This below question came up as off-handed comment in an email filled with unrelated material, in a Yahoo group that I'm in. It's a group comprised of around 60 people from around the world, none of which besides me live in New Orleans or even the Southeastern United States. The guy who posted the email is from out of the US. (I'd give him and his country credit, but I truly don't remember. I think it's the Netherlands.)
To answer his question, I combined my personal hurricane Katrina story with bits of my friends's stories to try to give a rounder picture of our situtation.
>>BTW, speaking (earlier) about New Orleans... Today I saw a recap of 2 and a half years later and still, nothing has been done. Is this true? Why?<<
The short answer - No, that is not true. Thousands of people have worked really hard to try to bring New Orleans back. The media reports what it wants to see.
The long answer -
Imagine this situation: You've lived in New Orleans your entire life so you are used to hurricanes. At least once every few hurricane seasons (June 1 through November 30), there is one storm that you evacuate for. (You don't worry about the "minor" ones, only evacuating for the Category 3 or above storms.)
This new hurricane is predicted to hit to the east of New Orleans, but may shift so you call your friends in northern Louisiana and ask to stay for a few days. You pack three days worth of clothes. (That's as long as you've ever evacuated.) You put all your valuables in the attic. (When Betsy, the last major hurricane to hit New Orleans, came through your neighborhood in 1965, your house sustained one foot of water so you figure your stuff will be safe in the attic.)
You leave on Friday, August 26 with a full tank of gas and $500 in your pocket, telling everyone to have a good three day weekend.
Hurricane Katrina hits on Monday, August 29.
The National Guard finally lets you back into your neighborhood on Monday, October 3. You have been gone for over five weeks.
You had left a week's worth of food for your cat. He's been dead for a couple of weeks. Killed by a racoon.
Your house is on a hill six feet above the street, but the water still made it to your gutters and almost to your roof. A total of 17 feet. Remember that your same area received one foot of water during hurricane Betsy - and that water came in and was gone within a day. The water this time sat for over two weeks. Everything in your house is covered with black sludge. Mold is starting to crawl up your walls.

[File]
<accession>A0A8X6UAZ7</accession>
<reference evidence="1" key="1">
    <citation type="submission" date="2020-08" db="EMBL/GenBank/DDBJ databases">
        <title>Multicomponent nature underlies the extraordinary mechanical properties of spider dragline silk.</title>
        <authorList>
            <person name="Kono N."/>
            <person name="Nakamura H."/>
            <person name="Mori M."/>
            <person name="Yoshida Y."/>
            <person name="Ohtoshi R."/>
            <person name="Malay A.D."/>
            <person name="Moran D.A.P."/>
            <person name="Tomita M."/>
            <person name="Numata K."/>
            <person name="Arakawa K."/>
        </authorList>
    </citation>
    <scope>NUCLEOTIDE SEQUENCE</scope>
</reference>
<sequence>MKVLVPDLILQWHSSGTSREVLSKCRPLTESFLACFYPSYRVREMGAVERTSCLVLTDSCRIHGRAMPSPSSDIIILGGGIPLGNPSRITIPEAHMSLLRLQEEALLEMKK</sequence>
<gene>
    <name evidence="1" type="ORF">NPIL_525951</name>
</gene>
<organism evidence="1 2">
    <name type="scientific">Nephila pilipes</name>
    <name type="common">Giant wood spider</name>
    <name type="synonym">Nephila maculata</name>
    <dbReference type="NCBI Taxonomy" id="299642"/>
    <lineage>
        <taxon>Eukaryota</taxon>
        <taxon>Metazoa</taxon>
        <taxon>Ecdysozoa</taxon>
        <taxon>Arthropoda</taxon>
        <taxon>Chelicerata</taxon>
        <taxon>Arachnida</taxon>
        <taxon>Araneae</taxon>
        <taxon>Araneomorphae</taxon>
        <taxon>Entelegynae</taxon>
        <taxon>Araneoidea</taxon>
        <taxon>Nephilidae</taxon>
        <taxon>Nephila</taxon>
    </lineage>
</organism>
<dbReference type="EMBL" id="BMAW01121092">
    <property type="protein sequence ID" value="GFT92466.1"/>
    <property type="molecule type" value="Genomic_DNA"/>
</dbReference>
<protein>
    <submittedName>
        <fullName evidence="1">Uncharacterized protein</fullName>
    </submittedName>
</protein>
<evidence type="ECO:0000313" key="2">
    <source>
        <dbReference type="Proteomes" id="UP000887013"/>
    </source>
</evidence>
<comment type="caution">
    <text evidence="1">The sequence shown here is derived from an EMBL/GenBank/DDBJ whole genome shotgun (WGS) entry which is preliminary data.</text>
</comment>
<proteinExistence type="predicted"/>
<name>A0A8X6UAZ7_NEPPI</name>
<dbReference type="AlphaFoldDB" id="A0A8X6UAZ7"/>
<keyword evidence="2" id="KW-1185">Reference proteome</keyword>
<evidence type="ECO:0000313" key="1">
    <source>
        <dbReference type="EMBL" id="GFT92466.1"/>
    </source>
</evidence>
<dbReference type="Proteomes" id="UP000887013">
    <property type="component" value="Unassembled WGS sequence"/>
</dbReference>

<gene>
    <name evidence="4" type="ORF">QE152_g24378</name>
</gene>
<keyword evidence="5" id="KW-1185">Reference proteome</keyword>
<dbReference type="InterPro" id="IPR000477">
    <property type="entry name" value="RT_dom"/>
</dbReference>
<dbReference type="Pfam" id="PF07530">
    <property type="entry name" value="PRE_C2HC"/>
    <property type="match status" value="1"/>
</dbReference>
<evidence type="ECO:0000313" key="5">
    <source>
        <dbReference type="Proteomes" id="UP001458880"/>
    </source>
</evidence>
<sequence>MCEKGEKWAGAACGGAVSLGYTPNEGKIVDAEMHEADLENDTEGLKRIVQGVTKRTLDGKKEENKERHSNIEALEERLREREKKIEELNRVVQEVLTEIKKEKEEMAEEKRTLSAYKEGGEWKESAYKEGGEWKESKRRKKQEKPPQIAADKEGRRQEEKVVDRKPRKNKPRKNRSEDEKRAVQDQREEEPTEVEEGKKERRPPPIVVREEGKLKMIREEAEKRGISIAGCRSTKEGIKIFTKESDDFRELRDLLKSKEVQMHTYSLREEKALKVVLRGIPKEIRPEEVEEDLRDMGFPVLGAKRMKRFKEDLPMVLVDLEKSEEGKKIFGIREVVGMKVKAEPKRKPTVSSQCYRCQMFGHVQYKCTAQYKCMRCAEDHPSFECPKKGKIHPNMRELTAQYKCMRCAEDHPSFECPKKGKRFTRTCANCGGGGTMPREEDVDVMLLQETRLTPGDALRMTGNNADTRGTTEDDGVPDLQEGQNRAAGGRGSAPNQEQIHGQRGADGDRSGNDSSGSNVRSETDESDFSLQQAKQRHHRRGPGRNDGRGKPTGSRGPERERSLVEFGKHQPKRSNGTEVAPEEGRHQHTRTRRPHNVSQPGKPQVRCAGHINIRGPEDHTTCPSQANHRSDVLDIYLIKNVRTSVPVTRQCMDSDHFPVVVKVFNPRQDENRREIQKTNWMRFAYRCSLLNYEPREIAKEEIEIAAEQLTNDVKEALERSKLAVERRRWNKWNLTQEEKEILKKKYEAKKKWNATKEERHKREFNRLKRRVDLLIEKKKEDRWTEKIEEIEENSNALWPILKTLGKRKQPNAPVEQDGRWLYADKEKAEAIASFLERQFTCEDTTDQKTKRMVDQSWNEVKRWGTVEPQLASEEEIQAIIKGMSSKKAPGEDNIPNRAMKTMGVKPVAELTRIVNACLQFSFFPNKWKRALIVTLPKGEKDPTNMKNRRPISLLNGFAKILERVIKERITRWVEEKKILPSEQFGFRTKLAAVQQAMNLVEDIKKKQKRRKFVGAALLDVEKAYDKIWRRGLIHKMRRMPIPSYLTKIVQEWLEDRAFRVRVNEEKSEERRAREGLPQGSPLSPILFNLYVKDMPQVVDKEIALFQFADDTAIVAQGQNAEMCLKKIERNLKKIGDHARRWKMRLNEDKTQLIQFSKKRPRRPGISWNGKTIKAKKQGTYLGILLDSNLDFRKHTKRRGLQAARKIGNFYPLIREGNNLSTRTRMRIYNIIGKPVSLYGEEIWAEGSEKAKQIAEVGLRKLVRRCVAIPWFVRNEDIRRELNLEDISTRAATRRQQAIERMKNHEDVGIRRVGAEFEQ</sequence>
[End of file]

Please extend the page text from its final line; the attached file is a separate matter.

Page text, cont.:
You call your home owners insurance company. They say that the damage to your house was caused by flood water which is not covered by your policy. They offer you $10,000 for the contents of your home. You call your flood insurance company. They tell you that the damage to your house was caused by wind damage not flood water. They offer you nothing.
You apply for a Road Home Loan - that you'll have to pay back in addition to the mortage still outstanding on your home. The Road Home has a nine-month waiting list. In the meantime, you max out your credit cards fixing up your home.
After two years, you're tired of living in a 150-square-foot FEMA trailer next to your house. You're ready to move home. The news reports about the trailers containing nearly toxic level of famaldahyde make you nervous.
Now imagine that situation has happened to EVERYONE you know in YOUR city. Every family member. Everyone on your street. Everyone in your neighborhood. Everyone you work with. Over 250,000 people.
How long would it take you and your city to recover?